Other people’s grief
Today is the birth and death anniversary of my friend’s firstborn daughter.
This friend I have known since we were 16 and running ruckus through the streets of our sedate hometown. I look now at the picture of our teenage selves — five in front of the camera, one behind. I count four of us six as having lost a baby.
There is my friend Kate* whose her daughter was perfectly ready to come on her due date but the world went terribly wrong. There is me. There is Sammie* who lost her baby just before sixteen weeks and there is Maria* who has had several miscarriages. The fifth I haven’t seen since we were 18 and the sixth has lost none.
Statistics say one in four women will lose a child in pregnancy or soon after. We belong to a club we never asked to join and no-one wants to be a member.
Something strange has happened to me since losing my sons. My empathy gene which once was astronomical is now mild. I cannot feel anything anymore.
I was always the sensitive kid — skin so thin I bled for other’s pains. The kid who got the school’s citizenship award because I was so damn busy making everyone feel ok about themselves. Now when I visit the cemetry and see a new child’s grave I simply blink and stare in the distance.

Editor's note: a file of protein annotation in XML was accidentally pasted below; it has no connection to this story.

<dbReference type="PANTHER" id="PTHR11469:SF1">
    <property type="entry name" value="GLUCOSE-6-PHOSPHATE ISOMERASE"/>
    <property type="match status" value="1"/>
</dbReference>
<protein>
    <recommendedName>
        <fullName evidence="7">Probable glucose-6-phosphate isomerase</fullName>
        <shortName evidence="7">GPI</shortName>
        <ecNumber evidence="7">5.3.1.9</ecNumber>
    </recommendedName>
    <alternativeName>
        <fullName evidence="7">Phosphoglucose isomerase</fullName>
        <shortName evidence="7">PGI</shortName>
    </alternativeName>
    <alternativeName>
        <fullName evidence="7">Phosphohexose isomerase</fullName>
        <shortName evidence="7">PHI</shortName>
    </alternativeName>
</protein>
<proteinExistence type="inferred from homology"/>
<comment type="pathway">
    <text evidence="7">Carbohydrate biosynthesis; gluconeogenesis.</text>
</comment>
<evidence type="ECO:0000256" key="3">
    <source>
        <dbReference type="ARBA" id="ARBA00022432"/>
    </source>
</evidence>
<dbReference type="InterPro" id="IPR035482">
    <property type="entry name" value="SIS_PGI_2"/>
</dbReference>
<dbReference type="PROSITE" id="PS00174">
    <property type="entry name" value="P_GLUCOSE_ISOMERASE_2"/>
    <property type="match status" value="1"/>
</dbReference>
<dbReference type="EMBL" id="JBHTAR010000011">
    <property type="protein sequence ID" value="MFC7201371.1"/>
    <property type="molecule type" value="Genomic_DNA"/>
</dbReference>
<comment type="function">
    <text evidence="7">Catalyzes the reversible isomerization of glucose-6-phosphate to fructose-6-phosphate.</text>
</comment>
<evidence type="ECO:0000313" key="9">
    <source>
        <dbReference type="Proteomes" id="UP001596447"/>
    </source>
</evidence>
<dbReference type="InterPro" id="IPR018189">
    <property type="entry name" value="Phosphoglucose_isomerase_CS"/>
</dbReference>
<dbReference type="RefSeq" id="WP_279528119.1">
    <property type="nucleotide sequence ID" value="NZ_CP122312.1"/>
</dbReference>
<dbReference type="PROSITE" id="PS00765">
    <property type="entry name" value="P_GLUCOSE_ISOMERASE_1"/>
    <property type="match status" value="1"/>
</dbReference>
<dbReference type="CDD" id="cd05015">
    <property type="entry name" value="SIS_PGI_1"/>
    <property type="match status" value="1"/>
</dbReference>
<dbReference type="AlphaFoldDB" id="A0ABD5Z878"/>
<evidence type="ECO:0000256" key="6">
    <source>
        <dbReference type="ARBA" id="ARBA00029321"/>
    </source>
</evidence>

The man who adopted my dog when I moved into a too-small apartment tells me his recent stint in hospital is because he tried to kill himself. My eyes open wide, my head stiffens. I. Cannot. Deal. This would have usually been up my alley — I would go to lunch on this saddness — I would send flowers, call, text, write a card.
When he asks for my phone number, I don’t reply.
My friend who witnessed the birth and death of my second son writes me long emails about the tribulations of her life in Europe. The bureaucracy, the mis-timing of things, the non-friends, the sunshine, the brother, the airfare, the tax, the savings, the expensiveness of mobile phone calls. I laugh out loud. Really, really laugh. I don’t mean to be idiotic. I just find it odd. I mean, my babies died three months ago.
So today is my friend’s daughter’s birthday and I am preparing to drive interstate state for the party. I have had the birthday in my diary for a while and set calendar reminders for two weeks leading, but I could not bring myself to buy the card or gift.
I go to the store, look around and around for a card. I stare at each one and tears start to come. I pick two thinking between them they should do the trick. My hands shake as I write. I tell my friend and her husband I am so, so sorry for their loss. I wish their daughter a happy birthday. I race home, wrap the card badly. I race to the post office, stuff the envelope badly. I post it.
*Not their true names